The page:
Is America becoming less religious? That could be the case. But some claim that it may be just that the unaffiliated are simply more willing to identify as such. Years ago it wasn’t as socially acceptable to be an atheist or non-religious person. So if you were and someone asked you what religion you were you would more likely answer with what you grew up with. But now being a “none” is less likely to raise an eyebrow.

3         Becoming more secular

These statistics are for the Nones.

How important is religion in your life? Not too/not at all






The flip side is that 1/3 do consider religion to be important in their lives.

How often do you pray? Seldom/never






So 38% do pray.

How often do you attend religious services? A few times a year or less






Do you believe in God or universal spirit? Yes






Most, by far, do believe in a higher power.

34 percent of Americans never attend a worship service other than the usual weddings and other ceremonies. This is an all-time high.

Over fifty years ago Time magazine asked “Is God Dead?” Has science made God unnecessary?

There have always been religious charlatans. But with the TV and internet these purveyors of a religion of self are able to reach more people and quicker. Think about Norman Vincent Peale, Dale Carnegie, Deepak Chopra, Oprah Winfrey, Andrew Weil, and many others. Why get up early on Sundays to go to church when you can feel good about yourself from your couch? You can get whatever you want in whatever flavor you believe just from the internet.

Plus there are the New Atheists or Evangelical Atheism. These are people who are not content to keep their disbelief in God to themselves; they want to recruit others to their side. The so-called four horseman of atheism are:

·         Richard Dawkins

·         Sam Harris

·         Christopher Hitchens

·         Daniel Dennett

Here are some of the books that they wrote:

·         The End of Faith

·         The God Delusion

·         God is Not Great

·         Darwin’s Dangerous Idea

They are also more organized.

·         Sam Harris started the Reason Project.

·         Richard Dawkins is the founder of the Richard Dawkins Foundation for Reason and Science.

·         Christopher Hitchens served on the advisory board of the Secular Coalition for America.

·         Daniel Dennett has also been a vocal supporter of The Clergy Project, which is an organization that provides support for clergy in the US who no longer believe in God and cannot fully participate in their communities any longer.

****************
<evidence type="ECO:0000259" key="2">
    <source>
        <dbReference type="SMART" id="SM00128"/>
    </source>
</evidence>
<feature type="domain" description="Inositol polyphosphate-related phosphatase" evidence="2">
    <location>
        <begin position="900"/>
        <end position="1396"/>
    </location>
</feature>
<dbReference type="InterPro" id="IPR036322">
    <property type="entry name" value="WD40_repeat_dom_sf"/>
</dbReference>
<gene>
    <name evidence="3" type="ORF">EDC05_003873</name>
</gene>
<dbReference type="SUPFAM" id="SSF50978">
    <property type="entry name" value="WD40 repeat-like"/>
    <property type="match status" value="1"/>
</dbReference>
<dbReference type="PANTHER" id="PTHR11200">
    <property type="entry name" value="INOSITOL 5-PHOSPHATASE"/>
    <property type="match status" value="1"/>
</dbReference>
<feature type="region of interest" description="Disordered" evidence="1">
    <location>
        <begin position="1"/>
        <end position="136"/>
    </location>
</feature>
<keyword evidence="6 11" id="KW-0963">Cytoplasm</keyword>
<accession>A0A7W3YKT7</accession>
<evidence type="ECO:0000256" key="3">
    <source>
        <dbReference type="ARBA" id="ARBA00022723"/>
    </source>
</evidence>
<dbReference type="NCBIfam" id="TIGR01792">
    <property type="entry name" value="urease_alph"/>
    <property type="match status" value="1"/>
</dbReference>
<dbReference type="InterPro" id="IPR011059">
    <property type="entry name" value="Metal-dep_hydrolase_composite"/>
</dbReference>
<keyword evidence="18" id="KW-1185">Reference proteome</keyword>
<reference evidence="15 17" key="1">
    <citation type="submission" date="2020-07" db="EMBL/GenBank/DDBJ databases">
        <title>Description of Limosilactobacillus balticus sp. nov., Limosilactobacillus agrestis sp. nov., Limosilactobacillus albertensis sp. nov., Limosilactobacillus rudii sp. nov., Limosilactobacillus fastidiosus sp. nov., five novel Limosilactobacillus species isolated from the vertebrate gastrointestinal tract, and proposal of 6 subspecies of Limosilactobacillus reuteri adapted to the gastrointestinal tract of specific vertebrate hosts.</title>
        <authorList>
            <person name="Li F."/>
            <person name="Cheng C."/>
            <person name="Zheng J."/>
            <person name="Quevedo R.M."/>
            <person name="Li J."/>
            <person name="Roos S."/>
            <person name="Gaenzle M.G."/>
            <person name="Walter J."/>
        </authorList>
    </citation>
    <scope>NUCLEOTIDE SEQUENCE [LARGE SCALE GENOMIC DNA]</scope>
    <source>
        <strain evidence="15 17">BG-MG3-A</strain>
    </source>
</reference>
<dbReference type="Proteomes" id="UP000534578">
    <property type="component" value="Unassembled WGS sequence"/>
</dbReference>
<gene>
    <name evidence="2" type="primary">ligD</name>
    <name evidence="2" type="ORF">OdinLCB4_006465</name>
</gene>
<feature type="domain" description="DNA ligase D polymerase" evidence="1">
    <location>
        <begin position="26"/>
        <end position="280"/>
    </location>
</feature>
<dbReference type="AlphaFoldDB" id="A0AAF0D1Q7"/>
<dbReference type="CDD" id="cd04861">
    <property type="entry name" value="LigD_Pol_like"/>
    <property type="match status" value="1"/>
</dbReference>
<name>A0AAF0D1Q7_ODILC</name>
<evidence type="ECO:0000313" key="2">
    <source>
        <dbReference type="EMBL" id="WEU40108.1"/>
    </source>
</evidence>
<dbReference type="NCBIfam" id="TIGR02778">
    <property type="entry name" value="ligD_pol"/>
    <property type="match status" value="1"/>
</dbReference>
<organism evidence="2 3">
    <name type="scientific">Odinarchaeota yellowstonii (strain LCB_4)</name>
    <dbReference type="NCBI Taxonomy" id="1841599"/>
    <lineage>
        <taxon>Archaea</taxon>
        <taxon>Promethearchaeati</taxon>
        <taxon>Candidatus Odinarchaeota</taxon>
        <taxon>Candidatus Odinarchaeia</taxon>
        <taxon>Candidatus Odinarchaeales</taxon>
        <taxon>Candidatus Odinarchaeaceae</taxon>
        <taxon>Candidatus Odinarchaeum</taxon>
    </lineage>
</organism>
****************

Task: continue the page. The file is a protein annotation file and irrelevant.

There are many, perhaps over 100 websites for atheists. Here are some of the top ones.

·         Reddit Atheism

·         Richard Dawkins

·         Friendly Atheist

·         The Skeptic’s Dictionary

·         Church of the Flying Spaghetti Monster

·         Common Sense Atheism

·         Unreasonable Faith

·         Skeptic’s Annotated Bible

This is in addition to the older established atheist organizations such as:

·         American Atheists

·         American Humanist Association

·         Freedom from Religion Foundation

The New Atheists have gained a large following by writing many books, staging and recording their debates and even putting on conventions. 

They are a force to be reckoned with and they are easily accessible.

4         What are some reasons for being a None?

4.1       Age at leaving

For those who were raised in a religious home what age range were they in when they left their faith?

·         62% were younger than 18.

·         28% were between 18 and 29.

·         5% were between the ages of 30 and 49

·         2% were 50 or older

So we see that most people raised in a religious home leave their faith before they turn 18. This indicates that this happens while they are still living at home. This has huge implications one of which is that the religious atmosphere at home is not solid enough, foundational enough, or attractive enough to keep the child in the faith.

4.2       Reasons by percent for those who grew up with a childhood religion

When asked why they abandoned their childhood religion Americans gave these reasons.